As the Covid-19 pandemic picked up steam in the early spring of 2020 in Pennsylvania and schools were shut down, child abuse doctors began to notice a disturbing trend. The number of serious injuries to young children began to grow. Dr. Lori Frasier, chief of Penn State Children's Hospital's child abuse pediatrics division, reported a “surge of some kind.” More and more children, some very young, were being admitted to the hospital with serious injuries, many to the head or abdomen. Why the increase and how is it connected to the pandemic?
Connection to the Pandemic
With schools closed and families sheltering in place, teachers, doctors, and other child care professionals had no contact with children. When signs of child abuse appear,this is the group of people that generally sees and reports them. Being stuck at home with their parents, children who experienced abuse had no one from the outside to notice and offer help.
Fear for the Children
The child welfare system feared for the safety of children trapped at home with their abusers. Another result of the pandemic was the closing of courtrooms which delayed child abuse hearings. Child abuse seemed to be unchecked as there was no one to discover and report it. These children were in danger.
A Chance for Change
In urban areas, the child welfare system tended to sometimes be overzealous when dealing with Black and Latinx families. Officials in some areas that discovered a decline in reports of child abuse realized that this did not necessarily mean unreported abuse was happening, especially with minority families. A group of mothers and attorneys saw a chance to revamp the system. Without the intense scrutiny of teachers and doctors, minority families might have the opportunity to finally be heard and get help.
An Updated System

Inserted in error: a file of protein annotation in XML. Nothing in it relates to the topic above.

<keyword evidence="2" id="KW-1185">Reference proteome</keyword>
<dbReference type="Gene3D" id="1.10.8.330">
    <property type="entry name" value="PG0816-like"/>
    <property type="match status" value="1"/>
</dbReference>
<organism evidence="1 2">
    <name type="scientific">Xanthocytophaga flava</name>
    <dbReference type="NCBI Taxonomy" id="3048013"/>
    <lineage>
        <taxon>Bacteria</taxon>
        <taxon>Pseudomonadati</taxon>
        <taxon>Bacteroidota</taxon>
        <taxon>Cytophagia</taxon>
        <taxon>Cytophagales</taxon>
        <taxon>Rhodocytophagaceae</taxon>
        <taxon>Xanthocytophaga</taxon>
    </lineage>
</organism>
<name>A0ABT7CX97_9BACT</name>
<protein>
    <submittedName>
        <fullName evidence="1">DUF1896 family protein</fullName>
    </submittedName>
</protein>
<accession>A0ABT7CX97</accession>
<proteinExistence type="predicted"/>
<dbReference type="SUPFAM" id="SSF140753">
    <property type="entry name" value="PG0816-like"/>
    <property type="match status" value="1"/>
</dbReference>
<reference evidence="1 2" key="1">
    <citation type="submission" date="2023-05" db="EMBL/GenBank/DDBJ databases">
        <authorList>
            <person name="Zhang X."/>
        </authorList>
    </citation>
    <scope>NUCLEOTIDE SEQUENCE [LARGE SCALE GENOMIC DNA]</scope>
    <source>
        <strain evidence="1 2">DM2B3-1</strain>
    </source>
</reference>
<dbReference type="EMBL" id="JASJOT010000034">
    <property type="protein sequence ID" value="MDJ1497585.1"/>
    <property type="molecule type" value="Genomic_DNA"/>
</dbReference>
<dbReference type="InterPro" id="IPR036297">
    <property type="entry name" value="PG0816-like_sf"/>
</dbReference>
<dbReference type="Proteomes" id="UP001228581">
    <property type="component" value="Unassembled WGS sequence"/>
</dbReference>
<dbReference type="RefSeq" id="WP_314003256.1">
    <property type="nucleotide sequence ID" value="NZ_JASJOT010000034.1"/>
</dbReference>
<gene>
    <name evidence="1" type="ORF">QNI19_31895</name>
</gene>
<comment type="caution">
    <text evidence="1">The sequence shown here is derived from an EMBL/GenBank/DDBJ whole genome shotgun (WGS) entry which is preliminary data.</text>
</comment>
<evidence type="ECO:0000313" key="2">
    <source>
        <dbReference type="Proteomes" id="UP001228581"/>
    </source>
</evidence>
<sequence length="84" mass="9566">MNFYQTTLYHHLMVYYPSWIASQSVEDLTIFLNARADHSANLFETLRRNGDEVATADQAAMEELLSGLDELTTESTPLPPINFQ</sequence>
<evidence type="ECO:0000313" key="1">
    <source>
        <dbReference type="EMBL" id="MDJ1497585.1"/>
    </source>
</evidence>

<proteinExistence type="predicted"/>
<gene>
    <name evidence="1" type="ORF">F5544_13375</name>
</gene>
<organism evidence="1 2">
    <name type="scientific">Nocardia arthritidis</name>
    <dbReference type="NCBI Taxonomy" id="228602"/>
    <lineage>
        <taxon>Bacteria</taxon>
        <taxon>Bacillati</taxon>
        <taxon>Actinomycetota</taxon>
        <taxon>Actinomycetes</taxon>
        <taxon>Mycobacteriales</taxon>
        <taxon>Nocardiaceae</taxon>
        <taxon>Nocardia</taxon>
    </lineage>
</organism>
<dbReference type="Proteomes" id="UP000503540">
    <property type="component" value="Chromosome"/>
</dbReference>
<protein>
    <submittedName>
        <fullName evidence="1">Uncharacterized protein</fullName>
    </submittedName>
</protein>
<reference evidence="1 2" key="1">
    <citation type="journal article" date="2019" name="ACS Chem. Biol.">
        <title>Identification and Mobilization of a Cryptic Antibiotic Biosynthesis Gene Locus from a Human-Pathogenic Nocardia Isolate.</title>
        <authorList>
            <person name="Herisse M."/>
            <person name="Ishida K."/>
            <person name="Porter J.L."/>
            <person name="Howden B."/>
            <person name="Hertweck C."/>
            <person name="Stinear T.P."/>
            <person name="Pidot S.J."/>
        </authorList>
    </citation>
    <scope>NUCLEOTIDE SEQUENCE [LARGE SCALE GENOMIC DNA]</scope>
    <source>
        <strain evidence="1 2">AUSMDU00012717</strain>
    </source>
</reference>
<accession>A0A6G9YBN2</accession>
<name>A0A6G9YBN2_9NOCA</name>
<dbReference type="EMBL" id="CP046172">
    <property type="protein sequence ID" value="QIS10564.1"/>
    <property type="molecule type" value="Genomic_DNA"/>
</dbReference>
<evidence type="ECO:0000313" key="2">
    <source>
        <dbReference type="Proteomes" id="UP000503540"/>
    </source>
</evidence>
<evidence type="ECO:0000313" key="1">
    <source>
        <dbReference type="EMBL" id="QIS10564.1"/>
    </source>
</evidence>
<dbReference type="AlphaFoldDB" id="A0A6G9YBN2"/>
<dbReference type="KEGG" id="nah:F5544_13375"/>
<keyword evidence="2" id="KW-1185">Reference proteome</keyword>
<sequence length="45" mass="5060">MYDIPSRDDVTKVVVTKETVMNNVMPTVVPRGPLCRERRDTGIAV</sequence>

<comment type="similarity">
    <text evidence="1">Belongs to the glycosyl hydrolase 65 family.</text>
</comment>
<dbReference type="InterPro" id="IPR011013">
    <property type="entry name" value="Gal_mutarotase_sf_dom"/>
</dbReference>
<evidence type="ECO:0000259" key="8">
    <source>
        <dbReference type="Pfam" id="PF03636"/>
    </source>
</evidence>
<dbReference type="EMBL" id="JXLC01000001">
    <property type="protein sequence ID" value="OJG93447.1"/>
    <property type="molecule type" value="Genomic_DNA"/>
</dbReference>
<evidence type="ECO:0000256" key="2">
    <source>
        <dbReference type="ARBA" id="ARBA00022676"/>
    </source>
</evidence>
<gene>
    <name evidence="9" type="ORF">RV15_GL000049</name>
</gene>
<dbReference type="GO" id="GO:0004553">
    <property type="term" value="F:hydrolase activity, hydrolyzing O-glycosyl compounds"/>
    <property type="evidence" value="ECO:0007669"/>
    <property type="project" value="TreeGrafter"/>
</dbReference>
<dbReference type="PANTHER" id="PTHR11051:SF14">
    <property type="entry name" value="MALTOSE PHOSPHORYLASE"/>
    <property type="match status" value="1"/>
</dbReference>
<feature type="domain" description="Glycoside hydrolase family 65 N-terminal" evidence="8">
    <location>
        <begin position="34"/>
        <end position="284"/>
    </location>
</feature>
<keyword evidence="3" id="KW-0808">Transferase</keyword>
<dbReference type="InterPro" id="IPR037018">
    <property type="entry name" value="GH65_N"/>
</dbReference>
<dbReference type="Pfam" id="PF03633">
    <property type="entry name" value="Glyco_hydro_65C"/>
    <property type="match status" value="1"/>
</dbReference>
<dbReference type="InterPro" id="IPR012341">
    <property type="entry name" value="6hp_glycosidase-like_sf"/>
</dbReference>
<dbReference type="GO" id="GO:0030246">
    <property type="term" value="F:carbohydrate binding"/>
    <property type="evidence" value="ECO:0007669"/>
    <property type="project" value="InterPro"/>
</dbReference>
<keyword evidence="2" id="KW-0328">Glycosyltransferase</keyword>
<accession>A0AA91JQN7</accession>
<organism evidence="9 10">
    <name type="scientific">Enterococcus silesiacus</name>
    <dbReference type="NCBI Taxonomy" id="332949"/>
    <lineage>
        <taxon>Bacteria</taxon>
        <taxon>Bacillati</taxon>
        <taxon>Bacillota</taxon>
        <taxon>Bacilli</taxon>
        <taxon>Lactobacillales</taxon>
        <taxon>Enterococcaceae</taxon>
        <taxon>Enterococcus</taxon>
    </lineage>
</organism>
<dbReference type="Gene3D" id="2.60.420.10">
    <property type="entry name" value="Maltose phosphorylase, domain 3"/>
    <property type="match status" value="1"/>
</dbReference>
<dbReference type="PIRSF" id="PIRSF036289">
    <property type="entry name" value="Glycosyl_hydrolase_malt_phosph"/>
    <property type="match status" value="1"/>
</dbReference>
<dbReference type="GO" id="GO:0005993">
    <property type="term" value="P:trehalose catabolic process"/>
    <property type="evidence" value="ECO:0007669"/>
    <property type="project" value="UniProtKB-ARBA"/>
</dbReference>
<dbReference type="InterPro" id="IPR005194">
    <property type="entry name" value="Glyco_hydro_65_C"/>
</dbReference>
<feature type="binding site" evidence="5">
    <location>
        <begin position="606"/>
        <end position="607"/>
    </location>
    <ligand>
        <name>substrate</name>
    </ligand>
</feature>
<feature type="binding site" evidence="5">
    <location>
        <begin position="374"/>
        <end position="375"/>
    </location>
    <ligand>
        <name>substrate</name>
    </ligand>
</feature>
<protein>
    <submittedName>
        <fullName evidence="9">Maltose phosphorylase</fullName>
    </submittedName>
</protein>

The advocates for change felt that rather than giving child protective services the uncontested power to remove children from their homes, the parents of these children should have their own “Miranda rights.” The idea is to give minority families the same sense of dignity and respect that non-minority families experience. This would include being considered innocent until proven guilty and receiving support after a call for help rather than immediate suspicion.
On the other side are those who feel that this amounts to an abolishment of the child welfare system, and an unplanned one at that. Without the system, many more children would suffer, as the Pennsylvania Covid numbers suggest. In the first half of 2020, 155 children died due to suspected child abuse or neglect. This was higher than the total of 144 for all of 2019. Doctors in Pennsylvania are still concerned about the welfare of children stuck at home.. In fact, one of the reasons the CDC gives for reopening schools is so teachers and education professionals can spot and report signs of child abuse.
The pandemic kept children home from school and away from the eyes of education professionals who seek out signs of abuse. Without this monitoring, some officials have become more suspicious. If you have been wrongfully accused or questioned about harming your child, you need an experienced criminal defense attorney. Call the Lento Law Firm at 888-535-3686. Attorney Joseph D. Lento and his team have the skill and experience and will fight for you every step of the way.